This week’s portion is one that many have grappled with and struggled to understand. The story itself is a powerful one—where we learn of the rebellious Korach and his clan who challenge the authority of Moses and Aaron. Interestingly enough, the majority of the portion does not deal with the actions of Korach and its aftermath. Most of the portion deals with instructions to Aaron and his priesthood about their role and responsibilities. Yet, there is a strong lesson to be learned from the initial encounter with Korach, and so . . . back to the drama at hand . . .
There is something incredibly precious to be learned from the way Moses, in all his authority and leadership, deals with the situation. Korach and his clan become quite hostile. Let me first lay out the fact that Korach was a Levite. He was a member of the privileged and esteemed community who assisted the Cohanim, the priesthood. Moses tries to bring him to a point of clarity, defining the honorable privilege that Korach has as a Levite, saying: “Is it not enough for you that the God of Israel has set you apart from the community of Israel and given you direct access, to perform the duties of the Eternal’s Tabernacle and to minister to the community and serve them (Num. 16:9) . . . Truly it is against the Eternal that you and all your company have banded together. For who is Aaron that you should rail against him?” (16:11) Moses is making it clear that Aaron was chosen by God to his position as head of the Cohanim, and in that line, Korach and his followers are ultimately challenging God, not Moses and Aaron independently.
Moses’ main point here is that Korach and his followers have been given a gift as Levites, and they are not able to recognize this. As a member of the clergy, I too recognize the gift I have every day to make an impact on the lives of people I interact with. I see that I am a part of very intimate and prominent moments in peoples’ lives, and that, too, is a very special gift to grasp. Moses desires to mirror the image of a God full of compassion and mercy, El chanun v’rachum. Hoping that he can continue to make an impact, he summons Korach and his followers Dathan and Abiram to him, understandably to sit down and just talk. But, they refuse to do this, saying that there’s nothing that will draw them. There is no compromise, and they cruelly leave with the final word that they do not want to be fooled and blinded by the true facts at hand (moreover, the falsehoods they have created in their own minds). It is a sad situation, and Moses leaves it to God’s ultimate judgement. And, we know the unfortunate end–Korach and his followers are destroyed.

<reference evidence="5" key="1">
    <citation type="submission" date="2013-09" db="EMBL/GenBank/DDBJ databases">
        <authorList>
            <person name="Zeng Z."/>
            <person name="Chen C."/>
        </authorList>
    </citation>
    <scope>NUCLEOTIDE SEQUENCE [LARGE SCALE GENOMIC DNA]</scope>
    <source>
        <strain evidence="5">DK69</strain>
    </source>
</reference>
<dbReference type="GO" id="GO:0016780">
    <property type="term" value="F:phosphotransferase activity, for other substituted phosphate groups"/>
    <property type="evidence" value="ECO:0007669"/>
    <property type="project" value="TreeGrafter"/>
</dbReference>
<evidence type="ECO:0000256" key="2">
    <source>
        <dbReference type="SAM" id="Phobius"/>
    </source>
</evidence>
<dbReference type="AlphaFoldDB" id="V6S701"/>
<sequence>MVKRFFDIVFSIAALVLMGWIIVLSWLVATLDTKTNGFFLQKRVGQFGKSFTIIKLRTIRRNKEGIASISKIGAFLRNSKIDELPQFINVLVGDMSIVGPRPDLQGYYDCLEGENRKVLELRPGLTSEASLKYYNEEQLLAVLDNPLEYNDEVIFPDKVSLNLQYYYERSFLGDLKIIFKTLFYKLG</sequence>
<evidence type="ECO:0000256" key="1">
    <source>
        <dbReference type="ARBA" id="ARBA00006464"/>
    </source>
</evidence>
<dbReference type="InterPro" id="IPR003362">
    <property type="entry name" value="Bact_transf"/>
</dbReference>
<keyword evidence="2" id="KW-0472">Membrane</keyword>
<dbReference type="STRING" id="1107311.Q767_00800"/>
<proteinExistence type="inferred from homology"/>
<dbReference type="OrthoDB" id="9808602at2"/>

It is clear that Moses did all in his power to act accordingly with Korach and his clan. They were incredibly and forcibly unopen to any negotiation or even-keeled discussion. And, it is from Moses who I learn from and side with in this case. I see that he did the right thing when faced with an incredible challenge. It seems that, like the Buddhist tradition, one would describe the ultimate fate of Korach as karma and chosen destiny. Moses, as the compassionate leader, does not choose the easy road—he chooses to rise above. We have to do this sometimes in our lives. We have to fight the urge to respond with negativity or harsh words and trust that everything will fall into place as it ideally should. There is an ultimate and composite order to things. We can be the mensch.